Earlier this month, the apex court had rolled back the March 27 order that allowed 10 percent of BS-IV vehicles to be sold after the lockdown restrictions were lifted.
According to industry sources, around 1,000 Hero MotoCorp dealers are holding close to 1.5 lakh BS-IV stock with them.
The Federation of Automobile Dealers Associations (FADA) on behalf of its members has once again approached the Supreme Court, and has filed an interlocutory application along with an application seeking modification in writ petition dated October 24, 2018.
"As planned, the company is on track to reducing dealer level BS-IV stock in the domestic market and is confident of retailing it this month," it said.
There are just four months left for BS-IV vehicles to sell. Companies are juggling difficult choices as the transition to BS-VI nears.
It is time the policymakers from Niti Aayog, Transport and Finance Ministries heed our prime minister's clarion call of “Sabka Saath, Sabka Vikas & Sabka Vishwas”.
A similar situation came in 2017 when India transitioned from BS-III vehicles to BS-IV and dealerships had to provide discounts up to 50 to 60 percent.
The government made its opposition to the green panel's directive crystal clear, three months after it moved the Supreme Court seeking lifting of the ban on decade-old diesel vehicles in Delhi and the National Capital Region (NCR).
Tractors and construction equipment vehicles have become collateral damage of the ban on BS-III vehicles imposed by the Supreme Court, with RTOs in many states turning down their registrations for being 'four- wheeler' although these have different emission norms.
"BS-III inventory is not very high, it is around sub-2,000 or 1,700-1,800. We should be able to export quite a bit out of it maybe more than 50 percent of it and balance we should be able to convert to BS-IV", Vinod Aggarwal, MD & CEO - VECV-Eicher Motors told CNBC-TV18.
Two-wheeler market leader Hero MotoCorp today said it has "almost" sold out all of its BS-III inventory ahead of the Supreme Court imposed ban on such vehicles kicking from Saturday.
With 6.71 lakh two-wheelers affected out of the total of over 8 lakh BS-III vehicles impacted by the ban, dealers said the immediate effort is to sell as many units as possible before the deadline by offering "unheard of discounts" in the industry.
As a company, we have taken a stand that in the long-term we go with global safety standards and global emission standards, said Vikram Kirloskar, Vice Chairman, Toyota Kirloskar Motor.
The apex court said that the auto companies were aware of the notification, yet decided to sit back.
The Supreme Court on Wednesday banned the sale and registration of BS-III vehicles from April 1.
Sources tell CNBC TV18 that roads ministry stands by its policy of not allowing manufacturing of vehicles which are BS-III compliant post-March 31, but they are not against the sale of the inventory post-April 1, 2017.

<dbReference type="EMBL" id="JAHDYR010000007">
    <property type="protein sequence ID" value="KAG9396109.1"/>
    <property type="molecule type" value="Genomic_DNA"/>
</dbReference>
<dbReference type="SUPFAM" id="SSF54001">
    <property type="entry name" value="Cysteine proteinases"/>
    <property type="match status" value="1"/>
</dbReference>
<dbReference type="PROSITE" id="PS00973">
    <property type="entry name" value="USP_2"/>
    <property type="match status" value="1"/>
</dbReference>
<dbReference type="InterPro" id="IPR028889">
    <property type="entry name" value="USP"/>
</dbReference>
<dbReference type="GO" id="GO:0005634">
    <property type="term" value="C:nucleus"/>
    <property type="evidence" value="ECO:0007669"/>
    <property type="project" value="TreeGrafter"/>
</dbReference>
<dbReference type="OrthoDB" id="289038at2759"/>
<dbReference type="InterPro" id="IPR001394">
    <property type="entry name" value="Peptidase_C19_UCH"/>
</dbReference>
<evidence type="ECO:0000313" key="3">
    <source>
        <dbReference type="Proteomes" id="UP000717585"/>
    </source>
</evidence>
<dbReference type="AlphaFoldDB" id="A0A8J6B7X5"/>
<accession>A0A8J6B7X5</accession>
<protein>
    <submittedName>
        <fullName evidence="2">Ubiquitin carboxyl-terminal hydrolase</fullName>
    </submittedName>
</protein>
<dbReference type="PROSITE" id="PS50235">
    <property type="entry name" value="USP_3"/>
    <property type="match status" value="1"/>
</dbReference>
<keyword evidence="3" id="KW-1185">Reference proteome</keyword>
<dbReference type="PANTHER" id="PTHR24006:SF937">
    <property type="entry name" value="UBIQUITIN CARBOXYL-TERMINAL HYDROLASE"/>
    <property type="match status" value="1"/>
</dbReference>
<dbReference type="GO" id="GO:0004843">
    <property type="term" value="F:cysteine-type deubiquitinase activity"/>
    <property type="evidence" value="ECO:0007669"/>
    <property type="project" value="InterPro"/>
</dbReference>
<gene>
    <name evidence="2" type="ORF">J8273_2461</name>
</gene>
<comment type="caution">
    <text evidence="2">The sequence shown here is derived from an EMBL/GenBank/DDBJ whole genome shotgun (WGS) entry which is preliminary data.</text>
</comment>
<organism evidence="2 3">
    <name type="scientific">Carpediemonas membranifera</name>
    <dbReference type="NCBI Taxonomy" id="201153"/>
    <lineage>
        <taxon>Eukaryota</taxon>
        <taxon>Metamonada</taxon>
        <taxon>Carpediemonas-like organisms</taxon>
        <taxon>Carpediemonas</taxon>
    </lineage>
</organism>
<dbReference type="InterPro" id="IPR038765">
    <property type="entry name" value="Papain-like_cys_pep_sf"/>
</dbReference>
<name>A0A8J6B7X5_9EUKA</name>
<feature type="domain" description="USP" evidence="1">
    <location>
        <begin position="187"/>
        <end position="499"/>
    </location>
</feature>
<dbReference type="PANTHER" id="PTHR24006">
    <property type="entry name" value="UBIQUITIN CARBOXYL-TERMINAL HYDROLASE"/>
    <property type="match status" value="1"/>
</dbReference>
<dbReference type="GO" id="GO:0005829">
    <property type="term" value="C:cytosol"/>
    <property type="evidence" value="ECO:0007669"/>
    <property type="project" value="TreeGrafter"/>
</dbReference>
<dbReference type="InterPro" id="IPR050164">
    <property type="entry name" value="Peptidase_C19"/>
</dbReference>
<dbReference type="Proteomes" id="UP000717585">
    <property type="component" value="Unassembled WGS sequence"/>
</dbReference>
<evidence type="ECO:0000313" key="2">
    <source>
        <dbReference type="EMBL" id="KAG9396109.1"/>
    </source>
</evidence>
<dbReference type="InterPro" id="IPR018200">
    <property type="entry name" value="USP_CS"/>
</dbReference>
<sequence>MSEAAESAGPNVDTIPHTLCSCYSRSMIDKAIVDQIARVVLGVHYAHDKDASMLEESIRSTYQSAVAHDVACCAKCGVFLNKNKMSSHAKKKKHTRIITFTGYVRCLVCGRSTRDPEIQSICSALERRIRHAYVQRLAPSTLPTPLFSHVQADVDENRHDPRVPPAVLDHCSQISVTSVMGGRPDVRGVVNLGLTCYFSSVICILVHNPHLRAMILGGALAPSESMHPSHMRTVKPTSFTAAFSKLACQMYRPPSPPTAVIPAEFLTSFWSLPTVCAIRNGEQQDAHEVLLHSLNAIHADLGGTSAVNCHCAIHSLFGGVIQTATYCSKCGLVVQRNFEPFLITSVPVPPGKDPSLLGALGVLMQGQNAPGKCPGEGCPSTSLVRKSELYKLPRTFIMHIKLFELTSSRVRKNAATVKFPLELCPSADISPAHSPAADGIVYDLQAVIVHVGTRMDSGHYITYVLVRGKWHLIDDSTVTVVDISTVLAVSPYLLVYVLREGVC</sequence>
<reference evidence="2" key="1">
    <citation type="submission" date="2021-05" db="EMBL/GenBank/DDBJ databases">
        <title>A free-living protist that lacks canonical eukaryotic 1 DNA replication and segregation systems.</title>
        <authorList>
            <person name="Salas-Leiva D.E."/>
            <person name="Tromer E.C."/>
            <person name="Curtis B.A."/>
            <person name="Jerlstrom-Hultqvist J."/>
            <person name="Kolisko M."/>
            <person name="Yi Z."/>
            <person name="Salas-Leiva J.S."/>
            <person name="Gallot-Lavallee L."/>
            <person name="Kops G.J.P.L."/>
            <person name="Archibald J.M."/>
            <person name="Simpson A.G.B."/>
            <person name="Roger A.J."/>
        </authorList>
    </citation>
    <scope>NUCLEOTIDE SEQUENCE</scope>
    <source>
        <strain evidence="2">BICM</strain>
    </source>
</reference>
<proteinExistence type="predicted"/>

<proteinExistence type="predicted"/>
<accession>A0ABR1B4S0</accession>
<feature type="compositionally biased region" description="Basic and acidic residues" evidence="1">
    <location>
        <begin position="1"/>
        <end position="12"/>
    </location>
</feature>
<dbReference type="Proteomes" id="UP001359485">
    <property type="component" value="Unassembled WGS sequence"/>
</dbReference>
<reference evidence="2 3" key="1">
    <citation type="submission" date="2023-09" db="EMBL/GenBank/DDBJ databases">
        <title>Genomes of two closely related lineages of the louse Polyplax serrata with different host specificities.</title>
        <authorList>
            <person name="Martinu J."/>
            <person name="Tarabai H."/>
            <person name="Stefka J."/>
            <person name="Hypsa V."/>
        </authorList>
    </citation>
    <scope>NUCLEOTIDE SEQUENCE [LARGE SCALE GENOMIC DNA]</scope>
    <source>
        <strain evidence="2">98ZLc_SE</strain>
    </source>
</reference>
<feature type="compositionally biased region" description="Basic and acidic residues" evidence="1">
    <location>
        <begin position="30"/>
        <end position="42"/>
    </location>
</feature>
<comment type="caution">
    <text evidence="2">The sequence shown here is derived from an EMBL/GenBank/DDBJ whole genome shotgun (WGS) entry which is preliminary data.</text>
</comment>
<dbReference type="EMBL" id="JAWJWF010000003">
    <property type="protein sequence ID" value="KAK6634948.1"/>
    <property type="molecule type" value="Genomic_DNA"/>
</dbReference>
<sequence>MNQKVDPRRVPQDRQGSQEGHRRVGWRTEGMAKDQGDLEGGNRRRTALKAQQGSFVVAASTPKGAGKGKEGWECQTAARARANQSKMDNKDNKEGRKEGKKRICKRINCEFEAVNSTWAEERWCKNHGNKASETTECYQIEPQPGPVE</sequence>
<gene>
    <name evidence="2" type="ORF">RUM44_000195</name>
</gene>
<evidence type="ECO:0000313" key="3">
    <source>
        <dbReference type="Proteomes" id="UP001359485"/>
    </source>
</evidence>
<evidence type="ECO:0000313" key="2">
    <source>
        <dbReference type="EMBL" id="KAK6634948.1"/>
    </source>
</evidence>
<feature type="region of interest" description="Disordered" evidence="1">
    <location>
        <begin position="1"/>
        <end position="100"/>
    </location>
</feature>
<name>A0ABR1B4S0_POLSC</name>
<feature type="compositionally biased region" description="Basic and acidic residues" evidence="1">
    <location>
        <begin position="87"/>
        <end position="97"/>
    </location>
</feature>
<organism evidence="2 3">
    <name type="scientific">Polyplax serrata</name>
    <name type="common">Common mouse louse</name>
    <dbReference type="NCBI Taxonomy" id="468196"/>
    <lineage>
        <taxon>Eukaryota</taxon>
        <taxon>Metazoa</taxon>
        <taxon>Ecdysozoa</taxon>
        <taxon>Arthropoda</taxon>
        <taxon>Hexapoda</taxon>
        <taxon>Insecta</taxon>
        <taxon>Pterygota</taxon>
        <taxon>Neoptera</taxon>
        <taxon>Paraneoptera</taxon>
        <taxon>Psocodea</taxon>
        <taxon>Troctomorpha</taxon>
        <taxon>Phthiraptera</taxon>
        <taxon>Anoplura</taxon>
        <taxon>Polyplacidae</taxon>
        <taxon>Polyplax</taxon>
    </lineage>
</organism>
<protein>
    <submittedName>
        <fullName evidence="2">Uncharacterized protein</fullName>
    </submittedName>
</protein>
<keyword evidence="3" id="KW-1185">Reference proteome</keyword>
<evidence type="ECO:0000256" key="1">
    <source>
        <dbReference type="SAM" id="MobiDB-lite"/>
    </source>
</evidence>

The government had stipulated that auto firms cannot produce BS-III vehicles after April 1. But there was confusion in the industry whether this applied to the sale of BS-III vehicles as well.
As a large section of manufacturers remain adamant over continuing sales of old Bharat Stage III (BS-III) vehicles even after March 31, the matter has now been brought to the notice of the National Green Tribunal.
The National Green Tribunal has rapped public sector oil companies for not submitting status report on their 10-year old diesel trucks used for transporting petrol or petroleum products.
Eric Nesselhauf, Managing Director of Daimler India Commercial Vehicles (DICV), said that some companies are deliberately trying to defer the transition to the higher emission standard.
In an exclusive interview with CNBC-TV18, Anuj Kathuria says the scrappage policy on trucks - which was expected in the Budget, will determine the outlook for the ICV and HCV segments.
India's top automakers are seeking relief from the government over the imposition of stricter emission rules from April this year. No Bharat Stage-III or BS- III compliant vehicles cannot be made or sold after April this year. The industry should move to the next level of emission norms called Bharat State-IV or BS- IV.
The argument, made by Society of Indian Automobile Manufacturers (SIAM), came on a day the Supreme Court- appointed EPCA reiterated that BS-III compliant vehicles, even those seeking national permit, will not be registered in the National Capital Region from April 1.
After witnessing a "huge impact" due to demonetisation in November, homegrown auto major Tata Motors says it is seeing signs of recovery since the second half of December.